Aubrey Balzer


Rotorua is mourning the loss of a true officer and gentleman.

Aubrey Huia Balzer died suddenly while mowing lawns at his beach house in Maketu on Sunday. He was 92.

Mr Balzer served with B Company Maori Battalion in World War II and, with his brothers Clarence and Oswald, were known as the B Company "penny divers" from Whakarewarewa.

He spent 24 years in the army ending with the rank of Colonel and as commanding officer of the 6th Hauraki Regiment.


For a long time he was the highest ranking Maori serving in the New Zealand Army. According to the regiment's official history, he was a great role model for young Maori entering the army.

His daughter Colleen described her father as independent right to the end.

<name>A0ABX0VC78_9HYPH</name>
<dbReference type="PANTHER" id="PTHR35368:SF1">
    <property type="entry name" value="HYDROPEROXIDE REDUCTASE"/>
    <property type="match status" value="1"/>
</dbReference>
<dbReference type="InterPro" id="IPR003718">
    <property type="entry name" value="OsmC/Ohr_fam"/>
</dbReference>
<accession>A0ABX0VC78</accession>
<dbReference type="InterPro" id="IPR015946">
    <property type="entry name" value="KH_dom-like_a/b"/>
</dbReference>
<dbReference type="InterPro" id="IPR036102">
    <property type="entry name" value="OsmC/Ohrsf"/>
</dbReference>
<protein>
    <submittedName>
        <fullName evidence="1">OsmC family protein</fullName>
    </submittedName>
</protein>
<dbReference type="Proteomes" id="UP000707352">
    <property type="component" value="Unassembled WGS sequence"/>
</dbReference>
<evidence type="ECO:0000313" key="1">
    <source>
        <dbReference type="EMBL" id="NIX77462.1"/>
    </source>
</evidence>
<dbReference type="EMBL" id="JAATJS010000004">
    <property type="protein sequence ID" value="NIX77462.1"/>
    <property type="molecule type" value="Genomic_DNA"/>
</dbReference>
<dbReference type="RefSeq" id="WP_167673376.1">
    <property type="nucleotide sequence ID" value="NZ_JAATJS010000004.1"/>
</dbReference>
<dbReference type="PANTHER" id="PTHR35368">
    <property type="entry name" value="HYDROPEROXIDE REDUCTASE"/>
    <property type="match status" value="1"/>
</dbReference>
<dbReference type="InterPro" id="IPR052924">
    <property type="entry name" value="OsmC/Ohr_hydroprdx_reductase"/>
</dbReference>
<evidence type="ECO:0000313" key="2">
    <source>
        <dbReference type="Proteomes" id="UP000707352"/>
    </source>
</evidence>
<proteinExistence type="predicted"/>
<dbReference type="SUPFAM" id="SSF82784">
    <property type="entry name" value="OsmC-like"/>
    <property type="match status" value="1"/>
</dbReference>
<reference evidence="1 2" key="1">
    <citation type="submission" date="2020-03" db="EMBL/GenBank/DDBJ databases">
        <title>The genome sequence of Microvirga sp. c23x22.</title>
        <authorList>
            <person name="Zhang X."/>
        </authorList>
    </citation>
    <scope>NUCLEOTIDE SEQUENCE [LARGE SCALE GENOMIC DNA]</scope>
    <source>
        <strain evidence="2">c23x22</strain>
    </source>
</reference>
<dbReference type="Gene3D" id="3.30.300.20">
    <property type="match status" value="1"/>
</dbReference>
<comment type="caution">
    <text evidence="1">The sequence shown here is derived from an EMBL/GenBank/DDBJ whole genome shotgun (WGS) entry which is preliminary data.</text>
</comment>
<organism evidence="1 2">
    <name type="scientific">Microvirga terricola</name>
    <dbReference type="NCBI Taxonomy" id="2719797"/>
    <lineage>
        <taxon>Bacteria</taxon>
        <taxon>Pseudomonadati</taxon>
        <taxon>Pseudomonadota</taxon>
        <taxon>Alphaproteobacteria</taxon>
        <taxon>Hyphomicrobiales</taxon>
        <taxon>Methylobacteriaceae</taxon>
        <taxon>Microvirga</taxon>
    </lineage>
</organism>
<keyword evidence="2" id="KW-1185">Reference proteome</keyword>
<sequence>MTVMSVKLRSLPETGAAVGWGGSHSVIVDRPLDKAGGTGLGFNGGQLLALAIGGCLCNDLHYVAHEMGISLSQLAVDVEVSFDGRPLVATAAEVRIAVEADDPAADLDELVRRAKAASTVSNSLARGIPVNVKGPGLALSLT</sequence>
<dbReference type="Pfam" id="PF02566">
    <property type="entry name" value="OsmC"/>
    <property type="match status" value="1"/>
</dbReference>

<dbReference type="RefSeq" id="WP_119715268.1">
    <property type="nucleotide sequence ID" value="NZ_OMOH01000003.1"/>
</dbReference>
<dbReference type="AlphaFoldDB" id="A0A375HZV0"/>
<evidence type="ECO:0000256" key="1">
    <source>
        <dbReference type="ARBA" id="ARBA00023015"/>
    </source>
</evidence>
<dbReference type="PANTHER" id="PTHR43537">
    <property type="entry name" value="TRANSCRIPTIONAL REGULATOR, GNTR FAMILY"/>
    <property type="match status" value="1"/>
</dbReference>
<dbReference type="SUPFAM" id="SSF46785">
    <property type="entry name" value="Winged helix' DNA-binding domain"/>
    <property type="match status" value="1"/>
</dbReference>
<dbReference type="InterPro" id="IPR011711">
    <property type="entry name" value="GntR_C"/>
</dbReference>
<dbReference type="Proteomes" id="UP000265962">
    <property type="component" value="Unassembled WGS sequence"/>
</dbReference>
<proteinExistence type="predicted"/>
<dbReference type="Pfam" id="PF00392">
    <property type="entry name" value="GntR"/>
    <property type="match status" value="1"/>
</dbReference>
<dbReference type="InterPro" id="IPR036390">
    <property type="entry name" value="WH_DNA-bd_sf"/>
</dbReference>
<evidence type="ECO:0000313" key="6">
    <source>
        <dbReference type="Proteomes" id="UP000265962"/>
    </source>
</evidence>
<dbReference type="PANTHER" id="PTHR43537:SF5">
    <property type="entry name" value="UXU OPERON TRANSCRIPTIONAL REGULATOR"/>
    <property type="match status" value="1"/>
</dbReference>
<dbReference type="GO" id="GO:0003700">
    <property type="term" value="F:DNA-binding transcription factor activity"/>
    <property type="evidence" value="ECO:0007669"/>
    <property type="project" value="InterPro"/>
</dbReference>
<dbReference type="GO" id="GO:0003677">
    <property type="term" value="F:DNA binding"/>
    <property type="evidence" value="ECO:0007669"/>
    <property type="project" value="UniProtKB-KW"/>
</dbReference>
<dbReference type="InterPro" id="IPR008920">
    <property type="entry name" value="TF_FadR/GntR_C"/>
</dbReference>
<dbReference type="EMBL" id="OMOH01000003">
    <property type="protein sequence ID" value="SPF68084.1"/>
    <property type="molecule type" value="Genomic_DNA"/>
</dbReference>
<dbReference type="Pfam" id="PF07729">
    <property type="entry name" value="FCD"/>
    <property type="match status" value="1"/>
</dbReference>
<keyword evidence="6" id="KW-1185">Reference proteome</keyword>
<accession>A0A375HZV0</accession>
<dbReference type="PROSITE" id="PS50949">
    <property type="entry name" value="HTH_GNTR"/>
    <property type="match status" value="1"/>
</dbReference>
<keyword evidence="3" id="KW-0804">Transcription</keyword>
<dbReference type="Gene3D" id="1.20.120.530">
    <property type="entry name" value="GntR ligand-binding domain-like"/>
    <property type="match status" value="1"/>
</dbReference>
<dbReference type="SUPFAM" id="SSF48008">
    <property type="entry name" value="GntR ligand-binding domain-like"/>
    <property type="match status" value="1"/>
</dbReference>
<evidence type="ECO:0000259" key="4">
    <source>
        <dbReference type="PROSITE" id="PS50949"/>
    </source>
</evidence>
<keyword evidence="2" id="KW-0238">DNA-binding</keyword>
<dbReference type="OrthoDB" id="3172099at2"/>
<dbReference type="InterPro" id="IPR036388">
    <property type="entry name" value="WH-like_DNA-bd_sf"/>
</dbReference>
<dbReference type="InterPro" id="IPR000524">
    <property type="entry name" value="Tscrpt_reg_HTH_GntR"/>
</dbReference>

"I felt relief he died quickly and didn't have to go to hospital or an old persons' home, he would have hated that."

She said her father was a survivor.

"He was highly intelligent and very practical. When he wanted to join the water ski club, he built a boat and when he wanted a beach house, he built a beach house."

She said the family never went without as her father was a hunter, gatherer and keen gardener.

"He was also very comical and really cheeky ... his coffin will not have flowers, it will have a basket of vegetables on it. It's a simple pine box with ropes for handles, like a fisherman," she said.

Rotorua RSA manager Rolly Rolston said the world had lost a "true gentleman".


As a reporter, I had the honour of interviewing Aubrey on many occasions - always immaculately dressed, his shoes polished, his remaining hair combed neatly and his moustache carefully trimmed.

He knew the true meaning of loss during war, having buried his little brother Oswald in Italy during the winter of 1943.

He also understood the true meaning of honour, once telling me he refused to obey a direct order from a superior officer to shoot Italian prisoners of war.

A service for Mr Balzer will be held at the Living Well Church on Biak St on Friday from 1pm.